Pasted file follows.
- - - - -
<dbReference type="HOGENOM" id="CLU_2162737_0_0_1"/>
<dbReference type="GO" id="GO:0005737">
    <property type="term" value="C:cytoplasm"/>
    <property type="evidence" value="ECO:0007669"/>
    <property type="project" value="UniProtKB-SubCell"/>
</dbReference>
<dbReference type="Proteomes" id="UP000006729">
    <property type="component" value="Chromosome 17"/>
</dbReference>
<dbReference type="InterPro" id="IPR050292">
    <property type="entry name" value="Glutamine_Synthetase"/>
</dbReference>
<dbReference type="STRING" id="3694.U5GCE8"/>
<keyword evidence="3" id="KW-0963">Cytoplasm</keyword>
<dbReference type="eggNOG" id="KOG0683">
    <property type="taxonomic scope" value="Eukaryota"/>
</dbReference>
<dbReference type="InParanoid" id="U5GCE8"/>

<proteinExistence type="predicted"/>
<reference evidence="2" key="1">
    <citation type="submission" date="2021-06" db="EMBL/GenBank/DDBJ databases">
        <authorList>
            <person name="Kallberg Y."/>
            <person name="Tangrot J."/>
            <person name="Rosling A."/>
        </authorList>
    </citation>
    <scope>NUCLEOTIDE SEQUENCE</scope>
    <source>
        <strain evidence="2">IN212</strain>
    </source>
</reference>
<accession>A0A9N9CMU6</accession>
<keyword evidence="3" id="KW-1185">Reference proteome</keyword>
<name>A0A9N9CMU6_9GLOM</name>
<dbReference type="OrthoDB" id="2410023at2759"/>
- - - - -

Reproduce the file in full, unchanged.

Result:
<dbReference type="HOGENOM" id="CLU_2162737_0_0_1"/>
<dbReference type="GO" id="GO:0005737">
    <property type="term" value="C:cytoplasm"/>
    <property type="evidence" value="ECO:0007669"/>
    <property type="project" value="UniProtKB-SubCell"/>
</dbReference>
<dbReference type="Proteomes" id="UP000006729">
    <property type="component" value="Chromosome 17"/>
</dbReference>
<dbReference type="InterPro" id="IPR050292">
    <property type="entry name" value="Glutamine_Synthetase"/>
</dbReference>
<dbReference type="STRING" id="3694.U5GCE8"/>
<keyword evidence="3" id="KW-0963">Cytoplasm</keyword>
<dbReference type="eggNOG" id="KOG0683">
    <property type="taxonomic scope" value="Eukaryota"/>
</dbReference>
<dbReference type="InParanoid" id="U5GCE8"/>

<proteinExistence type="predicted"/>
<reference evidence="2" key="1">
    <citation type="submission" date="2021-06" db="EMBL/GenBank/DDBJ databases">
        <authorList>
            <person name="Kallberg Y."/>
            <person name="Tangrot J."/>
            <person name="Rosling A."/>
        </authorList>
    </citation>
    <scope>NUCLEOTIDE SEQUENCE</scope>
    <source>
        <strain evidence="2">IN212</strain>
    </source>
</reference>
<accession>A0A9N9CMU6</accession>
<keyword evidence="3" id="KW-1185">Reference proteome</keyword>
<name>A0A9N9CMU6_9GLOM</name>
<dbReference type="OrthoDB" id="2410023at2759"/>